Sophomore Miles Bridges talks about his decision to return to Michigan State, and national title expectations. Matt Charboneau, The Detroit News
New York — It’s fitting that Miles Bridges was holding court in midtown Manhattan on Thursday at the Big Ten’s basketball media day.
As his freshman season progressed at Michigan State last winter, most expected it would be the Flint native’s only season with the Spartans — even head coach Tom Izzo.
But, as Izzo has said over and over, Bridges is not your typical superstar.
So, with a likely spot in the NBA Draft Lottery waiting, Bridges instead announced in April he was going another direction. He was coming back for his sophomore season.
As Izzo said on Thursday, Bridges did it his way. How fitting, considering Bridges, Izzo and senior guard Tum Tum Nairn sat in the heart of New York talking about being the favorite to win the Big Ten thanks, in large part, the Bridges’ decision.
“I won’t overblow his game, though I could,” Izzo said. “I’ll overblow him as a person. He’s a special teammate and utopia would be that we have a great year, win as many games as we can win, and he has a phenomenal career from here on out, because he did it his way.”
It wasn’t the way a lot of players might do it, especially those that seem to be guaranteed a top spot in the draft. Others at media day on Thursday wondered why Bridges made the choice he did, including Purdue’s Vince Edwards.
Even Bridges’ mom wondered, but it was clear well before Bridges made his April announcement that he was coming back. Well, it was clear to some.
Nairn said he knew in January, far sooner than his coach.
Michigan State head coach Tom Izzo talks about star sophomore Miles Bridges, and the state of the game. Matt Charboneau, The Detroit News
“I’m gonna run Miles’ butt tomorrow for not telling me earlier,” Izzo said. “I had a lot of sleepless nights when he already knew. He just forgot to tell me.”
But that, again, shows how different Bridges is than the typical superstar. When Izzo would joke with him during the season about heading to the NBA, Bridges wondered if his coach was pushing him out.
For Bridges it was simple — he loves being at Michigan State, and wanted to be ready for the NBA when he does go. So, with the decision made, Bridges worked hard this off-season, dropping weight to get down to 225 pounds and working hard on his ball-handling and shooting.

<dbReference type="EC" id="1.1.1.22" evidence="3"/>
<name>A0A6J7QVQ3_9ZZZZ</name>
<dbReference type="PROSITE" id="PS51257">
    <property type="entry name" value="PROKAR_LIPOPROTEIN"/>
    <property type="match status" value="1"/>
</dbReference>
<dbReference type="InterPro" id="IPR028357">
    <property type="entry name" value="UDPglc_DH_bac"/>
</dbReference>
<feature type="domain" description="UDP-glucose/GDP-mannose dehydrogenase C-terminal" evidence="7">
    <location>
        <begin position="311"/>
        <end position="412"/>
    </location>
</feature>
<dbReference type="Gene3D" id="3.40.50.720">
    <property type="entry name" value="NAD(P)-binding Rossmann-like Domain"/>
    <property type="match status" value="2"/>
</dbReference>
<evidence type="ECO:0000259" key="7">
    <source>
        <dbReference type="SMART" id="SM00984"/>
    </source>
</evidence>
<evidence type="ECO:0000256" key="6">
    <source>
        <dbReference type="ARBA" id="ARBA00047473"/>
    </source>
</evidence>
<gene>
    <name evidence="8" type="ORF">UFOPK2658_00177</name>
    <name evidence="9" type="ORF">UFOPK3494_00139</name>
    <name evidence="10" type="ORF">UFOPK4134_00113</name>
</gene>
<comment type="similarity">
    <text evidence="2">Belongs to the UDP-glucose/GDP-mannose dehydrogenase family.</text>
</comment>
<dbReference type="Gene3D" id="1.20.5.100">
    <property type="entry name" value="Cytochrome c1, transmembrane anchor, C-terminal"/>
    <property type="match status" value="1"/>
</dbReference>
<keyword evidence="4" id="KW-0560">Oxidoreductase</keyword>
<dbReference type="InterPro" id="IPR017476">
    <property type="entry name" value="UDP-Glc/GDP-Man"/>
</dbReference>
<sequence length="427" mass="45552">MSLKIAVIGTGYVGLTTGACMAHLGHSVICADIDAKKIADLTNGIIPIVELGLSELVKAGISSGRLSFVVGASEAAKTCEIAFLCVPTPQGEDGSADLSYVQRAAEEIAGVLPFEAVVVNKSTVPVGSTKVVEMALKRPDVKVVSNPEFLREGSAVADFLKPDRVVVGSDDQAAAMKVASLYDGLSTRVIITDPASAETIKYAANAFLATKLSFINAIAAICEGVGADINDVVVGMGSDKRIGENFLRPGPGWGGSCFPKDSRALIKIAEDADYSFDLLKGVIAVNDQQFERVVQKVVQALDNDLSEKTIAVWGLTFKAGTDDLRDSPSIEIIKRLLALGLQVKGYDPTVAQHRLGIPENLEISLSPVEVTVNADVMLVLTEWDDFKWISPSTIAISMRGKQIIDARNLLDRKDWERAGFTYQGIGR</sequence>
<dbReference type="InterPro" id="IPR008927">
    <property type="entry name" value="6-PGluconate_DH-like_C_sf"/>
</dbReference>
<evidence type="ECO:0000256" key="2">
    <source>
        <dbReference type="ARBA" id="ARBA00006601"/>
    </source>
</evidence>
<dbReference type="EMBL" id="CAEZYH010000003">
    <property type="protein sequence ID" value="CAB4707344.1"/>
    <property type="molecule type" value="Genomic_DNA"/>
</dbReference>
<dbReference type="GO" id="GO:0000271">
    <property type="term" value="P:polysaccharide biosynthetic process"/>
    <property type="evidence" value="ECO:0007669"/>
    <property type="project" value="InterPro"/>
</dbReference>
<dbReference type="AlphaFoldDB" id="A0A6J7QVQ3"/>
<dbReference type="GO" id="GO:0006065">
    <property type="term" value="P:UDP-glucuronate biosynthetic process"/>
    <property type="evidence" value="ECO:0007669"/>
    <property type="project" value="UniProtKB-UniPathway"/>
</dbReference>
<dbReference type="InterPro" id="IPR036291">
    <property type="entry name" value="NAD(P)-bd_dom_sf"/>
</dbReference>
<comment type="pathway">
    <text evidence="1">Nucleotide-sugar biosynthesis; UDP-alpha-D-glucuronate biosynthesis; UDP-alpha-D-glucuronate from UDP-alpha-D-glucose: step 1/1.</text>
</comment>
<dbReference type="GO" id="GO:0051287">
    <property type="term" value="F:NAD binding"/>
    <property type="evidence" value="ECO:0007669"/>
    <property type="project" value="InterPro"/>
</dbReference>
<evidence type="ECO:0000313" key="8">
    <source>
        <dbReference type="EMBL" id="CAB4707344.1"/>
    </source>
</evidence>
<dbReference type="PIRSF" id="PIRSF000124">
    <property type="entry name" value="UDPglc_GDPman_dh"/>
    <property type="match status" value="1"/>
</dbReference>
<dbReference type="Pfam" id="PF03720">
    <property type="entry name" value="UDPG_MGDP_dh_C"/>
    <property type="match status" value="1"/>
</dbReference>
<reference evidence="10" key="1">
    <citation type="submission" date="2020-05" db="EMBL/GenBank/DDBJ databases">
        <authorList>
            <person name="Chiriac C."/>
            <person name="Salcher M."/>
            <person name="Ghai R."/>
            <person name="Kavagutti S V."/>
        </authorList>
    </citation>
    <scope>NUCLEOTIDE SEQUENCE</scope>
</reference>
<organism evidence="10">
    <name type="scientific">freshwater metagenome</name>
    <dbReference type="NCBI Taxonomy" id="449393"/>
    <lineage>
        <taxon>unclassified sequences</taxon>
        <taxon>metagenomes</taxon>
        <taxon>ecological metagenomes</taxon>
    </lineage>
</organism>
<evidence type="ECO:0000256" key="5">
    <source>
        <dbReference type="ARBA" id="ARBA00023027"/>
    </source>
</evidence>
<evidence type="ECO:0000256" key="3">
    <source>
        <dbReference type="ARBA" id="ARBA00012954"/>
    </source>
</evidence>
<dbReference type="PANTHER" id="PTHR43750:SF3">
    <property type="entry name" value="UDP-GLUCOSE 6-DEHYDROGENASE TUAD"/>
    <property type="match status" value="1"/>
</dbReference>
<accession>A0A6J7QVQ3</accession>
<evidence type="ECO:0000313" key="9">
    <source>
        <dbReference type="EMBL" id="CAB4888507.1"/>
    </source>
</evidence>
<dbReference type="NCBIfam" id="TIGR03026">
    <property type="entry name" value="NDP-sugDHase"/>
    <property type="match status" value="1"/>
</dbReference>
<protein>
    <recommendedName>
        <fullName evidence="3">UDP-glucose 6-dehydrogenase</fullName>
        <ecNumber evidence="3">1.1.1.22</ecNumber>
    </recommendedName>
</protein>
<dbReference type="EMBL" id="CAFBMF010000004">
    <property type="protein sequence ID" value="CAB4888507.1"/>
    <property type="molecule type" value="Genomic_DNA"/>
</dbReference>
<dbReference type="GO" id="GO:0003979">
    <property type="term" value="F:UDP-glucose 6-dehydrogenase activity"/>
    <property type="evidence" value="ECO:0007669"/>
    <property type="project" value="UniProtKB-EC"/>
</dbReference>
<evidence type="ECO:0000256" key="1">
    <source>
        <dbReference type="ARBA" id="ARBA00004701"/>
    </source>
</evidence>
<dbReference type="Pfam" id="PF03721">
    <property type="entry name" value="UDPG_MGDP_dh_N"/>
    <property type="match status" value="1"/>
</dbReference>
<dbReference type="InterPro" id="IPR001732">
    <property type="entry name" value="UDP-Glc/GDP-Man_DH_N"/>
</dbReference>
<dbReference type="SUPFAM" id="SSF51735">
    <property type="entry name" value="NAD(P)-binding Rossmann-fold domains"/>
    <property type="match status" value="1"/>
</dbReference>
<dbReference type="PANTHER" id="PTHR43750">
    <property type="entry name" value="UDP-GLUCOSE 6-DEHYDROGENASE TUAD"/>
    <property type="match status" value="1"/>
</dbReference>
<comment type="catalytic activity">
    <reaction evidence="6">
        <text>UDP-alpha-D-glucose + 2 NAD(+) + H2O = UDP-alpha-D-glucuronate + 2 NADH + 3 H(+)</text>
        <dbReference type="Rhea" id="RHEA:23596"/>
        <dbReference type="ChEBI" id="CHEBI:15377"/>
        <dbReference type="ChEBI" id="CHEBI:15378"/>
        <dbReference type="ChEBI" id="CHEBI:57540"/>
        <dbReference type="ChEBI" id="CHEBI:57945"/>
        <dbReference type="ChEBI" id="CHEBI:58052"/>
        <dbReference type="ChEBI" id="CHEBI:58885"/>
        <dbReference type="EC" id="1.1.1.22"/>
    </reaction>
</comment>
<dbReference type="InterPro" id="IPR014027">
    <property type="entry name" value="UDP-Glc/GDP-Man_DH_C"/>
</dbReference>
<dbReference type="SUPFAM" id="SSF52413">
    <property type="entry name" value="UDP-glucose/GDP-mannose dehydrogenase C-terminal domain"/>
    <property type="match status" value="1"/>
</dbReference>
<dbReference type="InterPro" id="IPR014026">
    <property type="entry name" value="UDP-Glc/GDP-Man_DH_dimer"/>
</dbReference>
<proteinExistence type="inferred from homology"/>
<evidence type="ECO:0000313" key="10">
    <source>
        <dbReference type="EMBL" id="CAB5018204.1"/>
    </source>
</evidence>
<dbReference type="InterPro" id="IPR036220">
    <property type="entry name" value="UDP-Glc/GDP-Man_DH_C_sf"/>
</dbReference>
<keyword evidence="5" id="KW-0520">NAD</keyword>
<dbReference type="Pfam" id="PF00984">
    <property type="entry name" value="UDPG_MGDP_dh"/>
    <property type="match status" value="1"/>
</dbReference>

He believes it’s made him a more complete player.
“I’m gonna be a lot more versatile,” Bridges said. “If I have a mismatch in the post I’ll be able to post up. If I have a mismatch up top I can use my guard skills. My conditioning is better, I’ve slimmed down. I think I do a lot more things better. I rebound better, I pass better, shoot better. Going to the three spot on the wing was a great transition for me.”
It’s one he couldn’t make last season as the injury-depleted Spartans were thin in the frontcourt, forcing Bridges to play more at the four position. With plenty of depth up front, that has freed up Bridges on the court.
But as important as it was for Bridges to take steps on the court, everyday life on campus is easier for him, too. He’s more comfortable in class — “Even my teachers know me now,” he said — and the chemistry on the team is even better than it was last season.
Plenty of that is thanks to Bridges.
“He’s still the same humble kid that came here last year as a freshman,” Nairn said. “He’s definitely more mature and he was really mature last year, but even more mature this year. I think he’s gotten a lot better in basketball, putting the ball on the floor, shooting even, making plays for other people, and that’s why he’s preseason player of the year.”
That vote came in Thursday morning, one of many Bridges is sure to get this season. He’ll be on plenty of watch lists and the hype will continue to grow.
Not that much of it matters to Bridges.
“I haven’t (seen him change). I keep looking for it,” Izzo said. “Every time I get a grade check I keep waiting for those grades to go down a little bit, but they’ve gone up this summer. When is he going to be not coachable and be sick of hearing my voice?
“I’m telling you, he’s the most different kid I’ve coached in a positive way. He’s a special guy and whatever career I have, he’s extended it just because he’s fun to be around and he keeps the sanity in this business.”
Not bad for a kid whose likeness was displayed on the side of Madison Square Garden on Thursday. There’s no doubt he’s a star, one that the Spartans feel lucky to have for another year, Izzo even calling it like a Christmas present.
“I mean, it’s not every day you open up a package like that,” Izzo said. “It was really good.”
It’s almost too much of a gift to wonder if it might happen again.
“I don’t want to look too far ahead,” Izzo said. “I don’t know, maybe it’s Christmas again next year. Who knows? He might not be done. You never know … I doubt it, though.”
Until then, the focus will be on Bridges’ second year and what he and the Spartans — voted No. 2 in the preseason coaches’ poll — do with it.
And the decision from that point? Bridges will, no doubt, do it his way.